For each of the assigned readings for the week (not including the Critical Thinking… text) identify one causal claim made by the author(s) and evaluate the validity or merits of that claim. Are you able to identify alternative explanations for the phenomenon in question?
Bakker based his discussion on a casual claim that accountant would save the world. According to Bakker, the world is experiencing serious social and economic issues that it has the potential to solve effectively, only if suitable accounting rules are put in place. Bakker cited the aspect of hunger in the world. According to him, the world has enough food to feed every hungry individual in the globe, despite this, a child dies of hunger every six seconds in the world simply due to poor logistics put in place to ensure food supplies reach those who need it. According to Bakker, he once worked with the world food program (WFP) to develop a program that ensures the WFP reaches victims of natural disasters, famine, and drought. Although the program worked very effectively, there was no capturing of financial reports. The company was building social capita that based on the current accounting laws, it was not necessary to inform the stakeholders about it. This situation is replicated in many other companies where the companies are required to show what they earn in terms of revenue but not how they earned it, especially with regard to natural and social resources used to enhance the business (1). Bakker argues that most companies use social capital and natural capital to enhance their money generating activity. However, none of them is held accountable for the same. This makes most organization to enjoy high profits without paying back to the natural and social capital they used to make the money. This creates economic imbalance especially when social and natural capital fail to get their share of returns. Bakker’s argument is highly viable. The majority of organizations tend to use social resources without any accountability. Even those that are socially responsible, they do not give back equivalent to what they use. There is a need to change accountability rules and systems to ensure each organization is held accountable for natural and social capitals used in production, before counting their profit. An alternative way would be controlling the amount of social and natural capital an organization can use. However, this is quite impossible in a capitalist world since it is likely to limit the return. This makes Bakker suggest highly powerful in ensuring social and natural capital are accounted for in any accounting process.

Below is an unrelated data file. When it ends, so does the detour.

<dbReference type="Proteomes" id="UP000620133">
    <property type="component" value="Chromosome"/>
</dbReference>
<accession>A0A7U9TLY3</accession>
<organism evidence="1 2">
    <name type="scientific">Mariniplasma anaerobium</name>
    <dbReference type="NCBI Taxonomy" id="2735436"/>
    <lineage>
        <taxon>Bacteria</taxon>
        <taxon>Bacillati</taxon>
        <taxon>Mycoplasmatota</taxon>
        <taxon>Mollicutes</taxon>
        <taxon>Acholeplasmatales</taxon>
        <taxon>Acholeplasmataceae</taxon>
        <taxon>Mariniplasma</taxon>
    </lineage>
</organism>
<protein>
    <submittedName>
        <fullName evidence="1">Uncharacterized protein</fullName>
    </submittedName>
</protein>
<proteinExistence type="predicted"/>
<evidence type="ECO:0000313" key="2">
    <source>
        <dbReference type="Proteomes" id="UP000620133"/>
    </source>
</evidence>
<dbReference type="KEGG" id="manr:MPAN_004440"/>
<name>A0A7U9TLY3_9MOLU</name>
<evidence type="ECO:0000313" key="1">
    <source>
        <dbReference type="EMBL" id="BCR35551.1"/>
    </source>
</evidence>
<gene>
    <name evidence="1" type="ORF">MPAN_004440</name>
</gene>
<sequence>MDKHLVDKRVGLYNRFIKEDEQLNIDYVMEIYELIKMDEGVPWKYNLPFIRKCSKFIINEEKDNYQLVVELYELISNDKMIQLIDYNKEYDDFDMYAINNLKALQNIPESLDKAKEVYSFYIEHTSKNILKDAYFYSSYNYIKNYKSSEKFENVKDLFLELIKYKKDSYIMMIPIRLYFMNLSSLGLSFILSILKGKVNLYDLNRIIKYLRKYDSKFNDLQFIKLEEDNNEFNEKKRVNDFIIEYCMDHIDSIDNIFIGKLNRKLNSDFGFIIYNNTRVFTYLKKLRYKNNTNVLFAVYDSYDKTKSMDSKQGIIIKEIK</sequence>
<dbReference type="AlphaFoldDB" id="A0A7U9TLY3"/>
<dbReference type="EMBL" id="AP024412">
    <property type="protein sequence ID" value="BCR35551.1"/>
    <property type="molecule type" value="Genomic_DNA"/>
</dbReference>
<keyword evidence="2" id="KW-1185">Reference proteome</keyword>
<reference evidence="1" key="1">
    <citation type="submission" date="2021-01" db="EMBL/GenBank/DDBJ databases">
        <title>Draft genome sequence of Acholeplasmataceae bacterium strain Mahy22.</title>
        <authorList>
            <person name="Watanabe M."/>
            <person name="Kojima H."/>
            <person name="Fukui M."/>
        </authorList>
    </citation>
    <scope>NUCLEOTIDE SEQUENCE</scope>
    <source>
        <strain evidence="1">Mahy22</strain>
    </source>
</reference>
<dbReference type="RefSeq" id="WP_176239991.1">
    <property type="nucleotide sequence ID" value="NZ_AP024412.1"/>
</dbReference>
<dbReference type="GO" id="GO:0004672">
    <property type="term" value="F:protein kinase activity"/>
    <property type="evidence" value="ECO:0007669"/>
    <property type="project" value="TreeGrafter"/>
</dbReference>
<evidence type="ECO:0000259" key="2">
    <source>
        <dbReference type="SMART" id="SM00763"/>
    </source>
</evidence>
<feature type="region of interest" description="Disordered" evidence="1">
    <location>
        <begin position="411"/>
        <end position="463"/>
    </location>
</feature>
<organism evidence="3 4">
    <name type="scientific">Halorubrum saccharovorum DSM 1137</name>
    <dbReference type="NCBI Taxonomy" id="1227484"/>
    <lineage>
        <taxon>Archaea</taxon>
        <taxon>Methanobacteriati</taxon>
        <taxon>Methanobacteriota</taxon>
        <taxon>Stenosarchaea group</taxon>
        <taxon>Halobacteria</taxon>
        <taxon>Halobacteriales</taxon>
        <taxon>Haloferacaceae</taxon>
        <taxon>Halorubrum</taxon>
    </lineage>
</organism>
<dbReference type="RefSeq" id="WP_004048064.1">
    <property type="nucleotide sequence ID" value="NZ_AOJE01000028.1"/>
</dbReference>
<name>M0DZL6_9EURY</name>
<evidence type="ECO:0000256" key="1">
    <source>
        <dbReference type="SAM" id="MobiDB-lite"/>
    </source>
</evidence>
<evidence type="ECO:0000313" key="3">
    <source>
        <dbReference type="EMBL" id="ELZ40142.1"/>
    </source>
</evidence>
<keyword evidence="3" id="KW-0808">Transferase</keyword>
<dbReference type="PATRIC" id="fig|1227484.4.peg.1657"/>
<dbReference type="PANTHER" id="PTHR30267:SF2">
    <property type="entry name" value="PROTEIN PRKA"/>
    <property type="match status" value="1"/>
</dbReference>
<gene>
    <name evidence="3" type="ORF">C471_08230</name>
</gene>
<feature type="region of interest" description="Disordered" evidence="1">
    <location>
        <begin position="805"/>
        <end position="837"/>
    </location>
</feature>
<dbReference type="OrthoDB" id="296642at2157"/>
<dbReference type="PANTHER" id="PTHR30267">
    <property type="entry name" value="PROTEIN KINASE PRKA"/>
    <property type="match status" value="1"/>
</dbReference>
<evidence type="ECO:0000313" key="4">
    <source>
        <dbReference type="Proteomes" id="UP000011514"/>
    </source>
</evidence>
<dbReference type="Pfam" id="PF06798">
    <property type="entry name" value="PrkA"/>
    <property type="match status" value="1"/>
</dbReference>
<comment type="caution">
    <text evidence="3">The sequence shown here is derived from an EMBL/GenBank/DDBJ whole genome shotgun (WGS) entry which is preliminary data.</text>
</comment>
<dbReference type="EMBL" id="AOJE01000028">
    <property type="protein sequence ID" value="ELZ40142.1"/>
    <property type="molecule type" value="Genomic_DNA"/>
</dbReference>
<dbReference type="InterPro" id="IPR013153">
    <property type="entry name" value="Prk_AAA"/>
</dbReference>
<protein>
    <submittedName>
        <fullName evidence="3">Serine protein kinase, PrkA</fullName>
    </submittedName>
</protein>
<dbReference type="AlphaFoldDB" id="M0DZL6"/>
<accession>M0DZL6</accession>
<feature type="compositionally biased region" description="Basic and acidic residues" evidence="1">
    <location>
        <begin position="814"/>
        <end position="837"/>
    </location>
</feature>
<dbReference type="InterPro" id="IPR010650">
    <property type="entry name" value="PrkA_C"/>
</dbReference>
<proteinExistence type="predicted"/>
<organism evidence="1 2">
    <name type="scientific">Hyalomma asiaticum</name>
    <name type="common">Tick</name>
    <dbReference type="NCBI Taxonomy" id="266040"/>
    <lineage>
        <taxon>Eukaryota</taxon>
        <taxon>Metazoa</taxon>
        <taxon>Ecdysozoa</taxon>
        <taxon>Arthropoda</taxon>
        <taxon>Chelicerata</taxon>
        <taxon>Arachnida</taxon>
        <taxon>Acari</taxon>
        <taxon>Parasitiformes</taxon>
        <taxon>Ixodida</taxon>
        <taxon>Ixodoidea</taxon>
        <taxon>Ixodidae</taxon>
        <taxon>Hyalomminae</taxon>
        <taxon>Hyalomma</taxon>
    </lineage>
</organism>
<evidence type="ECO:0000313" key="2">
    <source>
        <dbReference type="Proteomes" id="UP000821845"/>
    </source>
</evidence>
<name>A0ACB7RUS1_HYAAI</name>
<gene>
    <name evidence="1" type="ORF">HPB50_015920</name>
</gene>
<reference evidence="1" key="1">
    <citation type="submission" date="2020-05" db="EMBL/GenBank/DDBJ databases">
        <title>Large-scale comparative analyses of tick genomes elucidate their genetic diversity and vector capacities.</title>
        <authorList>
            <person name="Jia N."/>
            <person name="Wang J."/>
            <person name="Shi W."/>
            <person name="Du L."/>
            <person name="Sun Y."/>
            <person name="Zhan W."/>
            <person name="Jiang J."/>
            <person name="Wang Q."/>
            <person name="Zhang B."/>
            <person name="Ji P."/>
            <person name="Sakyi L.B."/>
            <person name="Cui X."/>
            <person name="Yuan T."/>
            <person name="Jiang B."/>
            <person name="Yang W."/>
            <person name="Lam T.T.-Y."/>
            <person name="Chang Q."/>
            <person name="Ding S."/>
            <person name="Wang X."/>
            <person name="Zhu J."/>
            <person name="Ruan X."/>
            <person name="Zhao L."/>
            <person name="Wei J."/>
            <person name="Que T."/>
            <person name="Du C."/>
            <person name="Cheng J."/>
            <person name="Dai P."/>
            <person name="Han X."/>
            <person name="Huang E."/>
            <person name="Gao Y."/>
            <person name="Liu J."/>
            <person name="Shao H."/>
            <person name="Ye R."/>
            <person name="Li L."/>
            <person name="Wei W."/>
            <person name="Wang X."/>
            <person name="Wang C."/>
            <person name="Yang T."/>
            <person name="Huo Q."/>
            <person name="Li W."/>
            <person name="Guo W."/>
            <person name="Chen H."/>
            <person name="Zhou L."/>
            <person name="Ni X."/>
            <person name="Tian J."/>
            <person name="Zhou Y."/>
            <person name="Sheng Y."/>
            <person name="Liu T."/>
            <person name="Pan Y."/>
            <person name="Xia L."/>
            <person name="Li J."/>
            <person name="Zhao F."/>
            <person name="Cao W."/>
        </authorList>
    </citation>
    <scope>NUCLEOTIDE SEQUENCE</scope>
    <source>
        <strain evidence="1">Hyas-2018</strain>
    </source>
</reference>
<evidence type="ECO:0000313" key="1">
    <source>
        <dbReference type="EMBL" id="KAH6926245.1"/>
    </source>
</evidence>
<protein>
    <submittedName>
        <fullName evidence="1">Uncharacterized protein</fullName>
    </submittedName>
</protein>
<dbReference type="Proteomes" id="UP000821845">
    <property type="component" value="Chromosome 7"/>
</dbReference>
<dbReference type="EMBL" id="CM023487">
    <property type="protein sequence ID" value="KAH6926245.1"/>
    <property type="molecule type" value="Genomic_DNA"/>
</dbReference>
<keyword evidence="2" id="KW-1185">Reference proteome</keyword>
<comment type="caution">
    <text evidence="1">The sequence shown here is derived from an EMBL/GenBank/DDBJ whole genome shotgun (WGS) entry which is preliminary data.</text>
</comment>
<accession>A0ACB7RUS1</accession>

In “The Money Game” Korten, makes a casual claim that the inflation and deflation happening in the stock market can sometimes result in huge losses, amounting to enough money that can feed the entire world for about three years. However, this in the real sense cannot amount into even a grain of rice since the loss is measured based on assets value, despite there being no physical change in the asset appearance that would make a person consider it less valuable (2). This claim is valid in that, the stock value in the exchange market is determined by a number of factors, with the physical appearance of these assets not being one of them. For instance, the world market has already lost a huge amount of money following the spread of coronavirus in China and other parts of the world. Anything that would initiate massive sale of stock from a certain company resulting to increase in stock supply results to oversupply, while the demand remains the same or even decrease, this based on the law of supply and demand results to decline in prices, which result to general deflation of the stock value. As a result, the investors end up losing money at a very high rate. The alternative explanation for the phenomenon is that similarly, inflation can take place when the majority seeks to purchase stock from a single company for one reason or the other. This can result in the instantaneous growth of investors’ wealth. However, unless one makes a point of selling the shares to make tangible money, that wealth is just documented in the system. Such growth and deflation of wealth happen with little accountability and with little individual control. Their effects on the society are thus immeasurable.
- Bakker P. Accountants will save the world. Harvard Business Review. 2013 Mar 05 [Cited 2020 Feb 27]. Available from: https://hbr.org/2013/03/accountants-will-save-the-worl
- Korten DC. When corporations rule the world. Oakland: Berrett-Koehler Publishers, Inc; 2013